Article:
Construction Law: HUD Act of 1968
Hiring Low-Income Workers for HUD Compliance
by Trent Cotney, partner, Adams & Reese, LLP
(Editor’s Note: Trent Cotney, partner at Adams & Reese, LLP, is dedicated to representing the roofing and construction industries. Cotney is General Counsel for the Western States Roofing Contractors Association and several other industry associations. For more information, contact the author at (866) 303-5868 or go to www.adamsandreese.com.)
As you likely know, the United States Department of Housing and Urban Development (HUD) provides policies and guidelines that impact all sorts of building projects. In 2021, HUD’s Office of Field Policy and Management addressed Section 3 of the HUD Act of 1968, 12 U.S.C § 1701u, which requires that low-income workers be hired for federally funded affordable housing developments, by issuing guidance for contractors, subcontractors, and developers to help them comply with this directive. In general, contractors and developers welcomed the chance to provide opportunities to low-income workers. But a year later, it is clear that the requirements are not as simple as they seem, and compliance with the Act can be challenging.
The HUD Act of 1968 was enacted in August 1968 during the Lyndon Johnson administration. It called for housing subsidies, the creation of model cities, business insurance, and an increase in the construction of public housing. It should not be confused with the Fair Housing Act of 1968, which called for an end to racial discrimination in the housing industry.
Specifically, Section 3 was written “to ensure that employment and other economic opportunities generated by certain HUD financial assistance shall, to the greatest extent feasible, and consistent with existing federal, state, and local laws and regulations, be directed to low and very low-income persons, particularly those who are recipients of government assistance for housing.” It directed contractors to “make their best efforts, consistent with existing federal, state, and local laws and regulations, to award contracts for work to be performed in connection with development assistance.”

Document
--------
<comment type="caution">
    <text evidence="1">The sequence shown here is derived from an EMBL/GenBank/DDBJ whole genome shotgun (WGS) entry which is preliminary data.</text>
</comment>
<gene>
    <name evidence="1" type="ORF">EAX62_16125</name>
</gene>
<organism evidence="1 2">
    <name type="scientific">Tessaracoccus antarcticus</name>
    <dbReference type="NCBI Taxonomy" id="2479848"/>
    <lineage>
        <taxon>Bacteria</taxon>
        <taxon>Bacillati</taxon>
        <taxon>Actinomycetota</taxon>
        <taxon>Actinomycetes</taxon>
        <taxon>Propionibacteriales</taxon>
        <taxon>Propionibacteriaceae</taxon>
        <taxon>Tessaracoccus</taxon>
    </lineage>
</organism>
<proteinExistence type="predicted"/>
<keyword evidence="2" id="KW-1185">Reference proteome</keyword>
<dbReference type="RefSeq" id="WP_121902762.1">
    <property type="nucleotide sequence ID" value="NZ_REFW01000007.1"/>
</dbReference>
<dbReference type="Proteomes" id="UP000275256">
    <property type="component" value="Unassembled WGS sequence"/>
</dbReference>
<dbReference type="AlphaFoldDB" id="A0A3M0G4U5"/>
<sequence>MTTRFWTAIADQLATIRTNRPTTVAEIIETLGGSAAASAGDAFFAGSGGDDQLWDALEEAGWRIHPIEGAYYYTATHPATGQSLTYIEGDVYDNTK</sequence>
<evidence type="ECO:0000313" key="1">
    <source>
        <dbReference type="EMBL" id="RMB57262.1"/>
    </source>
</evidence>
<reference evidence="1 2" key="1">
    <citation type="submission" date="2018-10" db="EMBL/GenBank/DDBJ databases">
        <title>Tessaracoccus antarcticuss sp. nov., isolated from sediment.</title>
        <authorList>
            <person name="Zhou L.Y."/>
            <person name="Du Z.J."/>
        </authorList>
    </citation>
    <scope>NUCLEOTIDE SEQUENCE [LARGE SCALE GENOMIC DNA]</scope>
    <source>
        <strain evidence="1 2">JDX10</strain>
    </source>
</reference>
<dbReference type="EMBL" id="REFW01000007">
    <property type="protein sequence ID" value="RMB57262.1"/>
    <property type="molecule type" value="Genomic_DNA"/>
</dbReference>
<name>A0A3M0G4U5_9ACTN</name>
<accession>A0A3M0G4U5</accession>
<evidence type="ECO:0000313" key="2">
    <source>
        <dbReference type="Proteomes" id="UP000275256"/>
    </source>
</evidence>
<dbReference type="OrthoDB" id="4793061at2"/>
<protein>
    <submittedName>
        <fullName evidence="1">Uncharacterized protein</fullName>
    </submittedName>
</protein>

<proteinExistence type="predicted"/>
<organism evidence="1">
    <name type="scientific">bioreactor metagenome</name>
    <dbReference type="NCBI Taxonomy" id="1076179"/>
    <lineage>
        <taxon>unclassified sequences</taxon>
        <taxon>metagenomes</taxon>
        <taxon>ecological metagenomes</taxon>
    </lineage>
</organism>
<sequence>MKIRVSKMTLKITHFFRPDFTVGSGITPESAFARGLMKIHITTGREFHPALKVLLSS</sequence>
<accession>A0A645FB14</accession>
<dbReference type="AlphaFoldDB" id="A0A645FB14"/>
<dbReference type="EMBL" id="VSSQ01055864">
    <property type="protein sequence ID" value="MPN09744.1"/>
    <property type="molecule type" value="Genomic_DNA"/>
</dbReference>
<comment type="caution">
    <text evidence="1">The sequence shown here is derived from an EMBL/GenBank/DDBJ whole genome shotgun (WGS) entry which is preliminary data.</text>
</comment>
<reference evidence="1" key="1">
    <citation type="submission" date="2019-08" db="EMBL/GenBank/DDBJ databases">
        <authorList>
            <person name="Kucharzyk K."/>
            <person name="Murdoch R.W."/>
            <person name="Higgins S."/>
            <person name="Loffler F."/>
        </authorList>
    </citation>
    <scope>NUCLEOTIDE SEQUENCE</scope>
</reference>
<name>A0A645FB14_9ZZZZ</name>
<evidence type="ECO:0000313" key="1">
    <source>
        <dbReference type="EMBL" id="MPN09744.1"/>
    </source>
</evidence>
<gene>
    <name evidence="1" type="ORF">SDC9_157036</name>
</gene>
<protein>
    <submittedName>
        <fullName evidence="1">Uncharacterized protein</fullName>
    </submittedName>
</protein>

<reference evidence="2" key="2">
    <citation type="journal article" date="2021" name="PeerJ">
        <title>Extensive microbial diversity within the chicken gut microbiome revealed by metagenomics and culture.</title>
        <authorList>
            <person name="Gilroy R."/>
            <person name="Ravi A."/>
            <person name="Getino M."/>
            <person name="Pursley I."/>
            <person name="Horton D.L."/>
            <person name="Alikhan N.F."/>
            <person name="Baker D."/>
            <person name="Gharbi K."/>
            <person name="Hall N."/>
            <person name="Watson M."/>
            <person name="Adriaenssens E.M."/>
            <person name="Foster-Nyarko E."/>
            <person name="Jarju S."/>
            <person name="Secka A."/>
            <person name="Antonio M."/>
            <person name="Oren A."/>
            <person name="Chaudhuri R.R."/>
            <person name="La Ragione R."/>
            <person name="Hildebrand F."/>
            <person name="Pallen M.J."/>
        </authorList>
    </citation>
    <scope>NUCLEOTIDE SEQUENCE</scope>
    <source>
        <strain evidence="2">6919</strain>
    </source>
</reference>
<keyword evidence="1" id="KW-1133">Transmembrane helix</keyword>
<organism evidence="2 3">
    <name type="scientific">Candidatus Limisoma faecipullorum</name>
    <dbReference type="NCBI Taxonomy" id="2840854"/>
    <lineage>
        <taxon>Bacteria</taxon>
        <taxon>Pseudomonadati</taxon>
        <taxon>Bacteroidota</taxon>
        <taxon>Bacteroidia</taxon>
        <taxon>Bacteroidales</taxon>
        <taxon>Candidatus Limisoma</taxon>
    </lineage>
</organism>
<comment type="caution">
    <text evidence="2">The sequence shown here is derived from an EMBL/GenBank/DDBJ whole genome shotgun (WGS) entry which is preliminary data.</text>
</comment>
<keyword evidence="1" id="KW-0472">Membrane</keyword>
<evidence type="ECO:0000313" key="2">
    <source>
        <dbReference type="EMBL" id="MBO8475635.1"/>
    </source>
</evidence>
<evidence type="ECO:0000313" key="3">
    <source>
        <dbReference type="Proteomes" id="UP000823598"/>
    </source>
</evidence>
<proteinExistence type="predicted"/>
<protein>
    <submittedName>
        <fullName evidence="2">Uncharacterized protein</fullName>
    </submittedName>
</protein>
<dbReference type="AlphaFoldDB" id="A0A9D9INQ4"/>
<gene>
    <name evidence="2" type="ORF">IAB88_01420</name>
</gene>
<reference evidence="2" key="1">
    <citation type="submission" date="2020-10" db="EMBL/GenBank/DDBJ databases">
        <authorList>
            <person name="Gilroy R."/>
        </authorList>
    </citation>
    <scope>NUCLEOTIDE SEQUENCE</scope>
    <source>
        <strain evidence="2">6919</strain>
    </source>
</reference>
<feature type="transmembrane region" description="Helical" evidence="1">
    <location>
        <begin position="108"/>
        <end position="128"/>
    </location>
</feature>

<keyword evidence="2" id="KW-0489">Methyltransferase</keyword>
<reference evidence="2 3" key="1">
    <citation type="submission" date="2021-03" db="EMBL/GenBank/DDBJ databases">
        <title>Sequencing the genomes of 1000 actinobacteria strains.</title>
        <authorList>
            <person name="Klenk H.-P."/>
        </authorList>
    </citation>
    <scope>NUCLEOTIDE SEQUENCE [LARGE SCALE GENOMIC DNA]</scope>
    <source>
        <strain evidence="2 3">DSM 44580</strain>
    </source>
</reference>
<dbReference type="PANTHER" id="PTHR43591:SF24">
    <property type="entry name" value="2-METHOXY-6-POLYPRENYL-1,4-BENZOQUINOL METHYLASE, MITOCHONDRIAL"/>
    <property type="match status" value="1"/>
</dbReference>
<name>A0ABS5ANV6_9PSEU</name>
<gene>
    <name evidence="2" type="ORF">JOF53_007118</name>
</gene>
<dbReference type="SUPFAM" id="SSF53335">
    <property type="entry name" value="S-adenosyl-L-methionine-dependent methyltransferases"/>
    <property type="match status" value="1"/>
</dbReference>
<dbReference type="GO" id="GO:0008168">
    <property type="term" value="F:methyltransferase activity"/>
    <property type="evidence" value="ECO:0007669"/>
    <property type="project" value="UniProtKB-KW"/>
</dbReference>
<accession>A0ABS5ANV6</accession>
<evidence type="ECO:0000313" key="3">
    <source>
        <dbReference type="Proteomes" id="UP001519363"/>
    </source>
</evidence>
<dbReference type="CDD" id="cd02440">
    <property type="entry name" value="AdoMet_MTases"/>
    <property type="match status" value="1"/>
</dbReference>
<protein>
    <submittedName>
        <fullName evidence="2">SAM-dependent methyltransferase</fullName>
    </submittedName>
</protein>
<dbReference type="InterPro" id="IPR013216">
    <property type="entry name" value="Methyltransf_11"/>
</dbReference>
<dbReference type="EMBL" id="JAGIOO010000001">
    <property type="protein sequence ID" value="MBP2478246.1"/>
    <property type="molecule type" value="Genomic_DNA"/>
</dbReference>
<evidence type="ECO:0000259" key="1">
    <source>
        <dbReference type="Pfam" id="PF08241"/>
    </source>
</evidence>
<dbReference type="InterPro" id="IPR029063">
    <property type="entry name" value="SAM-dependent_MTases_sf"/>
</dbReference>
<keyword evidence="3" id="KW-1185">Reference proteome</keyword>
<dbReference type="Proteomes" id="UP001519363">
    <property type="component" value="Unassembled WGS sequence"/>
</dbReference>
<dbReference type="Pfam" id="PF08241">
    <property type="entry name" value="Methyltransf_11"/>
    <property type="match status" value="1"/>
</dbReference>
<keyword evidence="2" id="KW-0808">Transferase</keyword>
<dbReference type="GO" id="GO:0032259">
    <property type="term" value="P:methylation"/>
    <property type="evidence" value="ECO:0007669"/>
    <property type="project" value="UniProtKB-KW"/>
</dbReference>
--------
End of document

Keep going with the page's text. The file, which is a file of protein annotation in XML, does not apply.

Contractors and developers, by and large, have embraced the policies related to Section 3 of the HUD Act of 1968. But on a given project, they may be utilizing local, state, and federal funding, which means there are a number of agencies involved. Therefore, they have discovered that many funding agencies follow the HUD requirements, as well as their own guidelines. In addition, some agencies have been following an outdated definition of Section 3. So contractors and developers are faced with trying to comply with multiple regulations and guidance documents, which can be a frustrating process.
When applicable goals are not reached, some agencies will impose fines, leading to more frustration. So, how can you comply with the HUD policies and avoid fines? Below are some practices you may wish to follow:
• Before a project begins, meet with all funding agencies. Create a crystal-clear definition of best efforts and have everyone agree on that. In addition, clearly define what the terms employee and contractor mean in reference to Section 3.
• Discuss each agency’s main goals and what goal has the highest priority. If you find that agencies do not have such goals, create your own and ensure they agree with them.
• Keep detailed records of all hiring documentation and processes.
• Ensure that the general contractor has someone on staff who is dedicated to complying with Section 3 and tracking its goals.
• Ensure that Section 3 policy requirements are included in the general contractor’s proposal and that proposal calls for regular progress updates.
• Based on the jobs you will have and the geographical area of the project, create a plan for engaging with potential workers. Use multiple strategies for communicating those openings, including job fairs and other face-to-face events. Keep in mind that many low-income workers will not have consistent access to computers and the Internet.
Complying with Section 3 can be challenging, but it is achievable. It is essential that contractors and developers work together and effectively communicate with the funding agencies. Make sure everyone understands the hiring goals. When you are successful with such projects, you not only help the workers. You set in motion processes that can inform future projects, which can strengthen your company and bring about change in your communities.